Should we allow more of Australia’s elderly to die, in order to save the health of the economy?
It is a brutal, ugly question. But make no mistake. It’s a question being posed and pondered daily at the very top levels of our government.
And so it should be. As we are constantly reminded, COVID-19 is an unprecedented health crisis; by definition, then, there is no track record or rule book for how it should be managed. We are all learning as we go – doctors, scientists, political leaders, bureaucrats and we, the public – and that means that all options must be considered, with sensitivity, particularly in light of the differences between countries and cultures.
So far, Australia’s state and federal leaders have chosen a “zero tolerance” approach to this new and virulent disease; they’ve acted fast and hard to stop its spread, by enforcing physical distancing and strict restrictions on non-essential movement.
There is no doubt this dramatic clampdown will slow the transmission of the virus, spare the carnage we’ve seen in other countries’ intensive care units, and potentially buy some time until a vaccine is developed.
But it has come at an enormous cost.
We have all seen images of the queues outside Centrelink, hundreds of shell-shocked faces and hunched shoulders, potentially representing thousands more families in strife. And surely every one of us now knows at least one small business owner who has had to shut their doors, or is grappling with the slow strangulation of a dream built on their years of hard work and investment?
In my own sphere, I know whole families now out of work; parents formerly in professional roles but operating in the gig economy, with no safety net, their children working in hospitality to help pay their way through uni. Seemingly in the blink of an eye, all those jobs have been erased. Now their savings are evaporating – and with no clear end in sight.
We’re told we won’t be safe to emerge from this lockdown lifestyle until a vaccine is developed – and realistically, that is more than a year away.
This is, apparently, the “new normal”, one in which the livelihoods of millions have been crushed to save the lives of others.
Can we bring ourselves to ask whether it is worthwhile? Can we afford not to?
Earlier this week, I sought out an experienced political strategist to ask whether Australians’ expectations of their leaders were changing to reflect the times. My source has decades of experience advising leaders in the hothouse of political ‘war rooms’, and has been contributing to the current COVID-19 discussions, so I was taken aback when his frustrations bubbled up so quickly.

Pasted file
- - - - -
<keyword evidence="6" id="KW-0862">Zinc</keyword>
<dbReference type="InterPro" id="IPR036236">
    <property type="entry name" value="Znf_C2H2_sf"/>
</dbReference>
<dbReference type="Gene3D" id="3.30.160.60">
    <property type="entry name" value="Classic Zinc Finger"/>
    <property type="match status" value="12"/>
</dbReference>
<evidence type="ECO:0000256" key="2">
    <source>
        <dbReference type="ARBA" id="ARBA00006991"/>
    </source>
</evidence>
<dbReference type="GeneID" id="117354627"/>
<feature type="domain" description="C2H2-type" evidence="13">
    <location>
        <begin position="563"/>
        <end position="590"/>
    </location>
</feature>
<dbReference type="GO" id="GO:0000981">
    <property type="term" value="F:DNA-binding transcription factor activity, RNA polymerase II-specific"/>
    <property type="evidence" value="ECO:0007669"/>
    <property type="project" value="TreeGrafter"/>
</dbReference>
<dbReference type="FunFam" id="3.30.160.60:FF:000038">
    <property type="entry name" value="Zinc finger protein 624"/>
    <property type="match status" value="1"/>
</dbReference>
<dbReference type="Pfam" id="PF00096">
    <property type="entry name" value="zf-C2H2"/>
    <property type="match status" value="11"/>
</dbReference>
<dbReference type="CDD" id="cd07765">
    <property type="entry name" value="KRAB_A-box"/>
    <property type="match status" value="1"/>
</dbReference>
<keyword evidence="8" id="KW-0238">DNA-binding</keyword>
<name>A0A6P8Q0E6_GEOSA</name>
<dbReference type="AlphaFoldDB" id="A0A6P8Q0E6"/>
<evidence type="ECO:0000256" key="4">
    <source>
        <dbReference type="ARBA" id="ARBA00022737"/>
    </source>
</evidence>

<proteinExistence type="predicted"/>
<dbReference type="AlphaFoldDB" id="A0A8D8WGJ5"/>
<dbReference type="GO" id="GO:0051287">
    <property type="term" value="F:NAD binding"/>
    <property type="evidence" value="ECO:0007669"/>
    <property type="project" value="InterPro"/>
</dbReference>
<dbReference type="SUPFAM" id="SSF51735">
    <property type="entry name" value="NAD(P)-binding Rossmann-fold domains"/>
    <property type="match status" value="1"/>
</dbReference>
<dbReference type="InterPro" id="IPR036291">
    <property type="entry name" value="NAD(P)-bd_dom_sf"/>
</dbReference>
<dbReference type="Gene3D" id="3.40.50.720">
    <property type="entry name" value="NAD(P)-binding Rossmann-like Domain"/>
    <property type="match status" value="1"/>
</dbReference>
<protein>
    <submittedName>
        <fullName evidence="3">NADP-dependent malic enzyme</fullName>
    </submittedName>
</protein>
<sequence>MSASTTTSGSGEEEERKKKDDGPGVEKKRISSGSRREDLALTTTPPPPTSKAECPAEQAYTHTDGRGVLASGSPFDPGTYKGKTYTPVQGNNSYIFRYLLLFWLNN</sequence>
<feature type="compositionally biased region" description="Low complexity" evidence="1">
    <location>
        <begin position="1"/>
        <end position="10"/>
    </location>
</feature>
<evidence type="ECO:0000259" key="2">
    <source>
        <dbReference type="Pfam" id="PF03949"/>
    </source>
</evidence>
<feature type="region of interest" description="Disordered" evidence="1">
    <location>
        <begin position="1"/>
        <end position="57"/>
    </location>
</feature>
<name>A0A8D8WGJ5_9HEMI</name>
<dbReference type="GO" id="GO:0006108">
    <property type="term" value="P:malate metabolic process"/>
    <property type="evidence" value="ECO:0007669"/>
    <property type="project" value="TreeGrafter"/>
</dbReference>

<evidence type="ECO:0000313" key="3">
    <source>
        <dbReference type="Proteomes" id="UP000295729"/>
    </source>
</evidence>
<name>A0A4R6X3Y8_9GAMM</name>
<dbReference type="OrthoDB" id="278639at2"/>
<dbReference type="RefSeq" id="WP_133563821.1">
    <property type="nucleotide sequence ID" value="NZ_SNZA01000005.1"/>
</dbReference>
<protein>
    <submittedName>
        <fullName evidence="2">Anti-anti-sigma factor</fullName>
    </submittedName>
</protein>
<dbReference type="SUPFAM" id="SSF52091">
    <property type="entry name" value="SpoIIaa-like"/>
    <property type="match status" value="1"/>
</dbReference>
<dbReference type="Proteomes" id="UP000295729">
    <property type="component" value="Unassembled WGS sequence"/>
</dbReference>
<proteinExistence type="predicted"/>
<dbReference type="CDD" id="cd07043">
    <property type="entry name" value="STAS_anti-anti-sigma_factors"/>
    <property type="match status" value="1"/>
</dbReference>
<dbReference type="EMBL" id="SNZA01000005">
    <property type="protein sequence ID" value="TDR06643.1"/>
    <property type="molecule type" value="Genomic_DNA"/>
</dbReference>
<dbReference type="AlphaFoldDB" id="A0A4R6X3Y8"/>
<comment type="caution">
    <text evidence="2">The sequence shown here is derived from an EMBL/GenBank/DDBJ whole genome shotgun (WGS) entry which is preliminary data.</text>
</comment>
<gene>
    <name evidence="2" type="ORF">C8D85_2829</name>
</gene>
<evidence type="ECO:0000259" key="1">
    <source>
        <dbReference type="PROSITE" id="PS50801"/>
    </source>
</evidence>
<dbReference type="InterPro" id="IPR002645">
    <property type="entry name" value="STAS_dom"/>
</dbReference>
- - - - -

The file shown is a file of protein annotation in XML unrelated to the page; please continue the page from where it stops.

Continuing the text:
“I think we should start telling some fundamental truths,” he declared emphatically.
“Have a look at gross government expenditure by state and federal governments to date. So far, we’ve reached more than $310 billion. And for what? A disease that most people are barely affected by and recover from fully.
“How many deaths so far? We’re not at 50 yet. By my calculations, our governments have spent $6 billion per death.”
It’s dramatic maths, but arguably not the point. The more pertinent equation would be the one that showed this enormous cost in terms of government expenditure, measured instead against lives saved.
But that will always be an impossible number to calculate with any confidence. We’ll never know how many people may have contracted the disease and died, had our governments adopted the so-called “herd immunity” approach and simply let the virus roll through the community, until the weakest were culled and the rest had developed immunity.
But that is where my source added another pertinent point of comparison. Every year, this is exactly the approach we take when the flu season erupt, albeit aided by vaccines to cover some strains.
And consider this: in 2018, about 3100 Australians died of influenza in Australia. It is a permanent fixture in the top 20 causes of death here (in 2018, flu was at number 12).
“So we accept a death rate [for flu] that is more than 60 times what we’re seeing right now for COVID-19,” my source said. “To me, this says we’re dealing with a psychological epidemic at the moment, one where we’re caught up in the trauma being amplified by the media.”
He added that older people – those who are overwhelmingly more likely to die of COVID-19 – consistently show up in field research as those who are most accepting of that fate, partly because they report great concern about the future security of their children and grandchildren.
Still, I wondered aloud whether he would like to be in the shoes of any prime minister or premier who declares that it’s OK to let grandma or grandpa die for the sake of the economy.
Having heard the stories of many of the health specialists at the frontline of the COVID-19 crisis, I don’t think I would have the stomach or the heart to do so.
“But you’re not seeing the very real distress – the increase in poverty, in unemployment, potentially in suicides – that this [economic] shutdown will drive,” he chided.
He may be right. At the very least, we can’t afford to ignore that these awful choices exist and must be made. For now, the only things I’m certain of are that there are no simple solutions to the COVID-19 crisis – and that all of our leaders deserve more credit for the hard work they’re doing to find a way out of it.Jump to next article